This year’s Rockefeller Center Christmas tree arrived on Veteran’s Day. Having just recently visited Rockefeller Center, watched skaters twirl or grope their way around the famous skating rink there and taken a few photos, I’m again put in mind of the reach and lasting impact of this remarkable family. On a recent bus tour I attempted an impromptu listing of institutions founded or funded by the Rockefellers, whose creation came about largely due to Rockefeller influence, or whose activities have been significantly influenced by Rockefeller money and family members. Having listed Spelman College, University of Chicago, Rockefeller Foundation, Rockefeller Brothers Fund, Rockefeller Family Fund, Rockefeller University, Rockefeller Center, New York’s Museum of Modern Art, and Historic Hudson Valley, I was reminded that I had left out Colonial Williamsburg, not to mention the Cloisters, Riverside Church, the World Trade Center, the siting of the United Nations Headquarters, Grand Teton National Park (which is connected to Yellowstone National Park by the John D. Rockefeller, Jr. Memorial Parkway), Lincoln Center, One Chase Manhattan Plaza, carriage trails in Acadia National Park, the Council on Foreign Relations, etc., etc., etc. And that’s just the John D. Rockefeller (1839-1937) branch of the family. Anyone having watched much PBS programming will have heard the name Geraldine R. Dodge in connection with program funding. Well, that “R.” stands for Rockefeller, Geraldine being a daughter of William Rockefeller (1841-1922), John D.’s brother and partner in Standard Oil.
In fact the John D. and William branches each had their own family bank. Legislation enacted in 1911 forced the Equitable Life Assurance Company to sell its subsidiary, the Equitable Trust Company, of which John D. became the principal shareholder. Over the ensuing years this financial institution grew to become the nation’s eighth largest bank. In 1930 the Equitable Trust Company was acquired by Chase National Bank, whereby Chase became one of the biggest banks in the world. Thus did Chase become the family bank of the John D. branch, with John D.’s grandson David (1916-2017) serving as president beginning in 1960 and as chairman and CEO from 1969-1980. On William’s side of the family, two of his sons, William and Percy, married two daughters of James Jewett Stillman, the then president of National City Bank, which ultimately became Citigroup. Young William’s son, James Stillman Rockefeller (1902-2004), became president of this competing financial institution in 1952.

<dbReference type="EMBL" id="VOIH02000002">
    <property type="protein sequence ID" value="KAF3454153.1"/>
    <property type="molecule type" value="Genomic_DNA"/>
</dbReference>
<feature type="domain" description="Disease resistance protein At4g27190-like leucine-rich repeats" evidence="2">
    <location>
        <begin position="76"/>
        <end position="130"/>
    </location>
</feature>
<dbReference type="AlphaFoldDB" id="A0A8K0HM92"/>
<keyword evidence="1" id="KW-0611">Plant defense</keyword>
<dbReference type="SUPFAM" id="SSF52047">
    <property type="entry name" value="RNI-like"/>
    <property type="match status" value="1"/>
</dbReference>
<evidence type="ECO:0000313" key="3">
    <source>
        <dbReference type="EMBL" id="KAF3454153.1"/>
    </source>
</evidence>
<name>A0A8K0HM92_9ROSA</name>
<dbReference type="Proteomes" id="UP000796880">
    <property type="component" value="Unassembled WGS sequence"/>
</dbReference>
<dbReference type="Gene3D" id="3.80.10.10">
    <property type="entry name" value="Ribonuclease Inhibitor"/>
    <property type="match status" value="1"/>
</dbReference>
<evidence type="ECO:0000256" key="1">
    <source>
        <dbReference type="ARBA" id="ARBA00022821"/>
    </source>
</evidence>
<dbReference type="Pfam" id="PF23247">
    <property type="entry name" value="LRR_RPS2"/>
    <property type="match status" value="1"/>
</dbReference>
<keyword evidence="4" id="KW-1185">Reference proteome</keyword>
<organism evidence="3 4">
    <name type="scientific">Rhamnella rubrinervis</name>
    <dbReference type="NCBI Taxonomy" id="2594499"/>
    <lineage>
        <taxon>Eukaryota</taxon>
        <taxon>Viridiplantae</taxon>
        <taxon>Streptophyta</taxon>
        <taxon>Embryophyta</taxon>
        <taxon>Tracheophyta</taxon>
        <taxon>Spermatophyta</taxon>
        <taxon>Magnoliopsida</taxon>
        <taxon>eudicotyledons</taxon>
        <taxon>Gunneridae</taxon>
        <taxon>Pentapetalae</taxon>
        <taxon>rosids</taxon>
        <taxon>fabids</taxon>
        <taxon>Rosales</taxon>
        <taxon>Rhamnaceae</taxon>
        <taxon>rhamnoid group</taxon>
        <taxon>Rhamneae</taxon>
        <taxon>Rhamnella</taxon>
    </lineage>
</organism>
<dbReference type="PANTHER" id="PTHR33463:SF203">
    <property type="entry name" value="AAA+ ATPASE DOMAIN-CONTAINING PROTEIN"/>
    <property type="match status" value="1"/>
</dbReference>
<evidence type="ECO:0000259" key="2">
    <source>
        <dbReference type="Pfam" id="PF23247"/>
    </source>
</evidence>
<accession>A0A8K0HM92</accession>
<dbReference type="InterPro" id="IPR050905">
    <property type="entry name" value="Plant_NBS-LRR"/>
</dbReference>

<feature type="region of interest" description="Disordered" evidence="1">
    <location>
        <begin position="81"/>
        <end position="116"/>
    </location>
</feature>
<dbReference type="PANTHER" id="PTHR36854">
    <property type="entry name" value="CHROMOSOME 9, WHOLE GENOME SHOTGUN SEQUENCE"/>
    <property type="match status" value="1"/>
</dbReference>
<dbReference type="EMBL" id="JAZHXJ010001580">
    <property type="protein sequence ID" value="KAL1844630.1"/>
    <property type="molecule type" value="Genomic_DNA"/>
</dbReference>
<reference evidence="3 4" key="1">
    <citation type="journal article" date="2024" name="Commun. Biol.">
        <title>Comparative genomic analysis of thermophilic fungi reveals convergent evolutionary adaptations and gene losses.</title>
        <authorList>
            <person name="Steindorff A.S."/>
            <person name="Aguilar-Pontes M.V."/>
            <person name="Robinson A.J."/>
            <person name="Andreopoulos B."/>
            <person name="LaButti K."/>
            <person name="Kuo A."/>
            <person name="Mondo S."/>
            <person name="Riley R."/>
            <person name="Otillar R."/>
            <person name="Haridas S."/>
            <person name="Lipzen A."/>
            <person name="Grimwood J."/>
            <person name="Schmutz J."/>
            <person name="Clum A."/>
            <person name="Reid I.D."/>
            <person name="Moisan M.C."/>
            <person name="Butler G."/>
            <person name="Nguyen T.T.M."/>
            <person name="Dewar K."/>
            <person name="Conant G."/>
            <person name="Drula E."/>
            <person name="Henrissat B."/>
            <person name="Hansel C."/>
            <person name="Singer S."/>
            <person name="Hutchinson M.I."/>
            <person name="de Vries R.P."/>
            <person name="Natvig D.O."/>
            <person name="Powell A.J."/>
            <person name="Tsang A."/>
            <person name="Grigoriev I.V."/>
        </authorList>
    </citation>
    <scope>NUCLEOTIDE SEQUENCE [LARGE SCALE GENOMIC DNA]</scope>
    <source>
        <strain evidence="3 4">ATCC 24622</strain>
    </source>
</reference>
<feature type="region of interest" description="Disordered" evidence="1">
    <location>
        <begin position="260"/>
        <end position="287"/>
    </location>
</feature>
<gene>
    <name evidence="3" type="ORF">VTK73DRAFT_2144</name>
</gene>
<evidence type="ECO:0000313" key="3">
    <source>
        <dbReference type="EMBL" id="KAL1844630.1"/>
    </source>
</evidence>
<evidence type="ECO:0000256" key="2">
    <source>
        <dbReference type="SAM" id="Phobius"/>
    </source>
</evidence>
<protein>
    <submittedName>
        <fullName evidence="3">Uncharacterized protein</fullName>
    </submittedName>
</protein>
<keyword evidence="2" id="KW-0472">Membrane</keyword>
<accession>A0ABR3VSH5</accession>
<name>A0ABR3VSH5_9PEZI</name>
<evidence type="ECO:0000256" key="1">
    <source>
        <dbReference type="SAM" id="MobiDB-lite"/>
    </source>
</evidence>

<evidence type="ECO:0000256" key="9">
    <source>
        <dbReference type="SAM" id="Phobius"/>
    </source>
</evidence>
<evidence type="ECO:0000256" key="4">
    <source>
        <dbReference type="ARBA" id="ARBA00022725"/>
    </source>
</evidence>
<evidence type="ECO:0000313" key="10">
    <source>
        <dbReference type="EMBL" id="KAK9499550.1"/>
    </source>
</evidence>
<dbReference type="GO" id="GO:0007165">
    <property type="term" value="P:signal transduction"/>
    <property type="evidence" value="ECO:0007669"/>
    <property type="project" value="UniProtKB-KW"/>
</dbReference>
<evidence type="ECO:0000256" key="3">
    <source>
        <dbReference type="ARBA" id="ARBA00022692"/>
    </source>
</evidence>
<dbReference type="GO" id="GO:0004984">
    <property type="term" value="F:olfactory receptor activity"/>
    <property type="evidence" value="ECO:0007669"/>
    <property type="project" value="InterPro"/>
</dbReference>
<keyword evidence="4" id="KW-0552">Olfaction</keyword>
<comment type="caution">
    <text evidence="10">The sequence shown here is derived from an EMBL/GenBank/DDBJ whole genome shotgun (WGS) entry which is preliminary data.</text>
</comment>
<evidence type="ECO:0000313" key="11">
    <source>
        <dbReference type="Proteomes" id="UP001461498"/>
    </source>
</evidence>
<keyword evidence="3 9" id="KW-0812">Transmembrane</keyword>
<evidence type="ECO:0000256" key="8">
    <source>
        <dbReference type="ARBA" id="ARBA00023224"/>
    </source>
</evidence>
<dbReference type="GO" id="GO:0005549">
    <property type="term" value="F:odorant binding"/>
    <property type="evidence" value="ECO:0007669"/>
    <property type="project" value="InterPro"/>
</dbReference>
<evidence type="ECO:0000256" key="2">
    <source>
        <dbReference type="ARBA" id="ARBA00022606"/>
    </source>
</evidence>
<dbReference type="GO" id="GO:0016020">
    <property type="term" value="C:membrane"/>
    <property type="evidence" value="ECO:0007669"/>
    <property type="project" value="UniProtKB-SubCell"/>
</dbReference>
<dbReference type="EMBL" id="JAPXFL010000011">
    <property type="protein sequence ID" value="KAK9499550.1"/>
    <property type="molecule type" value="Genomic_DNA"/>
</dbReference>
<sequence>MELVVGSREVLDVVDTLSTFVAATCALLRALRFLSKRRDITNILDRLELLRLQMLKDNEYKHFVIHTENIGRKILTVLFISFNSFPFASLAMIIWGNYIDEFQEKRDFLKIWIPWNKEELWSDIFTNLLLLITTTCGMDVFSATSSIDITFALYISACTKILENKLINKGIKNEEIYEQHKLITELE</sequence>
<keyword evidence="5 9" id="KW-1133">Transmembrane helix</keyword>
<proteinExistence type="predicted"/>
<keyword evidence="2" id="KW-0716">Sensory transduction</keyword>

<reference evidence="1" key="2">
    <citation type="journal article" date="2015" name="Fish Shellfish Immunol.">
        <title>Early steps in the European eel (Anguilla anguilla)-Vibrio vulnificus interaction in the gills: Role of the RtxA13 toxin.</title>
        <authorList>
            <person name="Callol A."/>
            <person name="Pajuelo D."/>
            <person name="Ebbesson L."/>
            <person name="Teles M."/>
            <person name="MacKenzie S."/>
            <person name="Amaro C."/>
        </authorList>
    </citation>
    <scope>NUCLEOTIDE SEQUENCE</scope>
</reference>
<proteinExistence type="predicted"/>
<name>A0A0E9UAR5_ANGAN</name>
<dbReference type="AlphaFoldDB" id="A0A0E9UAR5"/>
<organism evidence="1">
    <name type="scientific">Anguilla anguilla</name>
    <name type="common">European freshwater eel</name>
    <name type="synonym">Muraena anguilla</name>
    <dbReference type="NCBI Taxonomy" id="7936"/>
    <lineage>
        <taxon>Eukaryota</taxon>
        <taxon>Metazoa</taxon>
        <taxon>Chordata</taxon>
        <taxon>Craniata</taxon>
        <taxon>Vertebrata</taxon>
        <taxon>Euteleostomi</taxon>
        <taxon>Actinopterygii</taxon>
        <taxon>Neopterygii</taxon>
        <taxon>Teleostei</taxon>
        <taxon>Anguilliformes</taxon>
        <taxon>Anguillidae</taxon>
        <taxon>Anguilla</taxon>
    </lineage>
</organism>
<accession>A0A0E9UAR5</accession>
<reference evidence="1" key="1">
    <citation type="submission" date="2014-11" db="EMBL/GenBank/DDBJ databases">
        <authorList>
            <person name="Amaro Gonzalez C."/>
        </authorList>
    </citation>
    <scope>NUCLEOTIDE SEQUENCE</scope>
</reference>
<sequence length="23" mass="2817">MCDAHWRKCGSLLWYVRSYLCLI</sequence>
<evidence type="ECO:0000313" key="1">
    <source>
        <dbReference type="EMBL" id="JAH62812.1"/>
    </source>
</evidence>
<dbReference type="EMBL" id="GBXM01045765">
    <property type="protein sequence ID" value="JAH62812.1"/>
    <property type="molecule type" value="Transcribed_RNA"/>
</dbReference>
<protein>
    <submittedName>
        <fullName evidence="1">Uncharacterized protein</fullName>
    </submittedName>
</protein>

In addition to banking, education, and the arts, Rockefellers and Rockefeller associates were influential in foreign affairs. Nelson Rockefeller was Assistant Secretary of State for Latin American Affairs at the conclusion of World War II, John D. III was prominent in Asian affairs, and John Foster Dulles and Dean Rusk, board chair and president, respectively, of the Rockefeller Foundation served as US Secretaries of State under Eisenhower, Kennedy, and Johnson for 14 of the 16 years from 1953 to 1969.
Nelson, of course, went on to become the governor of New York State from 1959 to 1973 and Vice-President of the United States for two years under Gerald Ford. Nelson’s brother Winthrop became the governor of Arkansas. And John D. “Jay” Rockefeller IV, the son of Nelson and Winthrop’s brother John D. III, was first governor of and then US Senator from West Virginia.
Brothers William (in 1886) and John D. (in 1893) bought neighboring tracts of land in the Pocantico Hills above Tarrytown and North Tarrytown (renamed Sleepy Hollow in 1996) in the Hudson Valley. Eventually, William’s estate, named Rockwood, was donated to New York State to form the Rockefeller State Park Preserve. As for John D.’s estate, part of it, including its crowning main house named Kykuit (rhymes with PIE-cut), was bequeathed to the National Trust for Historic Preservation and is open for tours, with the rest of the estate remaining in family possession but allowing public access. David Rockefeller, the youngest grandchild of John D., who died just this past March at age 101, had his residence here. He was the last of his generation, his last living sibling, brother Laurance (born 1910), having died in 2004.
Less is known about family members descended from the children of John D., Jr. – the five brothers pictured above and their sister, Abby. A 2016 Forbes article put the number of living descendants at 174, with total family wealth of $11 billion. But the remaining personal wealth of family members doesn’t even begin to tell the story of the family’s lasting legacy and continuing influence, both in the institutions they fostered and in their ongoing participation on boards of directors of corporations and foundations. Clearly, a family legacy built to last, still touching our lives in ways seen and unseen.